The scotch turbines produced (for example, on Plane 2 West) 235 horsepower using a 45-foot head of water and had a discharge rate of 1,000 cubic feet per minute. The winding drum was 12 feet in diameter, and had a spiral grove of 3 inch pitch. The rope was fastened on both ends to the drum, and there was a clutch which allowed reversing the direction of the wheel. The plane had 2 lines of steel rails, with a "gauge" of 12-foot 4½ inches from center of rail to center. Rails were 3 1/8 inches wide at top, 3½ inches high, and weighed 76 lbs/yard. Also, the cradles had a brake, if things went downhill too fast, as well as the plane-man who would put about ½ the amount of full power through the turbine, so that the boat would not go down too fast. The water was fed into the turbines from below, thus relieving friction on the bearings and balancing them. Some turbines were also reported to develop 704 horsepower.
A comparison with the Plane 2 West (Stanhope) which had a 72-foot lift with a flight of 12 locks yields the following: the plane took 5 minutes 30 seconds, and consumed 3,180 cubic feet of water lifting a loaded boat. Locks (at 95 x 11 x 6 feet, means 6,270 cubic feet of water per lock) consume 72,240 cubic feet for 12 locks (about 23 times more water) and would take 96 minutes.
The Elbl?g Canal, one of Seven Wonders of Poland, used the Morris Canal's technology as inspiration for its inclined planes; for that reason, the inclined planes on that canal strongly resemble those on the Morris canal.
The Newark Eagle reported in 1830:
The machinery was set in motion under the direction of Major Douglass, the enterprising Engineer. The boat, with two hundred persons on board, rose majestically out of the water; in one minute it was upon the summit, which it passed apparently with all the ease that a ship would cross a wave of the sea. As the forward wheels of the car commenced their descent, the boat seemed gently to bow to the spectators and the town below, then glided quickly down the wooden way. In six minutes and thirty seconds it descended from the summit and re-entered the canal, thus passing a plane one thousand and forty feet long, with a descent of seventy feet, in six and one half minutes.
In 1902, after a fatal crash between the Delaware and Lackawanna railroad and an automobile, the railroad grade was lowered (and it is at that level today) and the Morris Canal had to make an electric driven incline plane to bring boats up and over the railroad and Orange street, and then back down into the canal, with a pipe to carry the water across the break.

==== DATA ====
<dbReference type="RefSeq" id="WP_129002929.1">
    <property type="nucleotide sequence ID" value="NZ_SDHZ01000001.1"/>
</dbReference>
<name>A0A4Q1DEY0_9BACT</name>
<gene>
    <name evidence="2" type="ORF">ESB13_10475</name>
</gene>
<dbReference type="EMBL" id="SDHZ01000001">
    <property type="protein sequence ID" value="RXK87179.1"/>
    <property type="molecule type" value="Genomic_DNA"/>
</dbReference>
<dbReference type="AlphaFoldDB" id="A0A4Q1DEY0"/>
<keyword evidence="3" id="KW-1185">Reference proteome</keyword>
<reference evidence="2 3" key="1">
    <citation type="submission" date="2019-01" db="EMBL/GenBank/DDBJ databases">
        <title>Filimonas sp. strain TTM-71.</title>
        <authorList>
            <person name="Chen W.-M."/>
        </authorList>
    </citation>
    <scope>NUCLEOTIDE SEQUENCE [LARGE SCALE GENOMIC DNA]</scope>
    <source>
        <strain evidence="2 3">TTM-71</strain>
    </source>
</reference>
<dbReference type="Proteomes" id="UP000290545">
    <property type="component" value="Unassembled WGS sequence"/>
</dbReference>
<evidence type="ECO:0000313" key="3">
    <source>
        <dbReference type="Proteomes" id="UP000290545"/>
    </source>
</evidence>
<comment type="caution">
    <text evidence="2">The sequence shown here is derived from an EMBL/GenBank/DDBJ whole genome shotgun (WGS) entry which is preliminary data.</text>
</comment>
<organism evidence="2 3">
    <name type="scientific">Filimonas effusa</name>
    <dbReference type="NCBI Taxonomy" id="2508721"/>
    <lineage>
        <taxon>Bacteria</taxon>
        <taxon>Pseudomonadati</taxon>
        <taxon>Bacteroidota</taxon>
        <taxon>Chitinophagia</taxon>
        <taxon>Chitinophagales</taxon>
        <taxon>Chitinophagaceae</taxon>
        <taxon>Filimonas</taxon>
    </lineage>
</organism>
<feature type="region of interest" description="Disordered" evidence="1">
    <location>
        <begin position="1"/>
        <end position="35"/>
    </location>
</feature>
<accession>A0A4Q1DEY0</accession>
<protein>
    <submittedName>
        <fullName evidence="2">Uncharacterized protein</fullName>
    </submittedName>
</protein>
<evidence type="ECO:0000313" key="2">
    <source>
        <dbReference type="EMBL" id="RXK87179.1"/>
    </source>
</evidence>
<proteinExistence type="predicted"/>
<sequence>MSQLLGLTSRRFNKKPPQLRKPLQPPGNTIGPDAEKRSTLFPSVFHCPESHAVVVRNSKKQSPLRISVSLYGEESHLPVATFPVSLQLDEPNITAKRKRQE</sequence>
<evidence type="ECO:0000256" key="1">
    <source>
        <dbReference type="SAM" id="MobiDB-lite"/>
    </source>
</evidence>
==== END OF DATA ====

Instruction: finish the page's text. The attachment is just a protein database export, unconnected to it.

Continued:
Several aqueducts were built for the canal: the 80-foot Little Falls Aqueduct over the Passaic River in Paterson, New Jersey, and the 236-foot Pompton River Aqueduct, as well as aqueducts over the Second and Third river 
The longest level was 17 miles, from Bloomfield to Lincoln Park; the second-longest, 11 miles from Port Murray to Saxon Falls.
On November 1, 1830, before the whole canal was finished, the eastern side of the canal between Dover and Newark was tested with several boats loaded with iron ore and iron, and went through the planes without incident. On May 20, 1832, the canal was officially opened, the first boat passing entirely through the canal was the Walk-on-Water, followed by 2 coal laden boats went from Phillipsburg all the way to Newark. This initial section (the Jersey City to be done later) was 98.62 miles, and cost $2,104,413.
Soon after opening, it became apparent that the canal had to be widened and had to be extended across to the New York Bay across Bayonne. Early boats, called "flickers" could only carry 18 tons. By 1840 the company had finished enlarging the locks, canal, planes, and finished building the extension to Jersey City. Boats were divided in two, hitched with a pin, as well as the trucks (cradles) on the inclined planes. The enlarged locks' dimensions were now 11 feet wide and 90 feet long.
The original company failed in 1841 amid banking scandals, and the canal was leased to private bidders for 3 years. The canal company was reorganized in 1844, with a capitalization of $1,000,000. The canal bed was inspected, and improvements were made. First, the places where seepage occurred were lined with clay, and two feeders were dug, to Lake Hopatcong and to Pompton. The inclined planes were rebuilt with wire cabling. Banking privileges were removed in 1849, leaving the company as a canal-operating business only.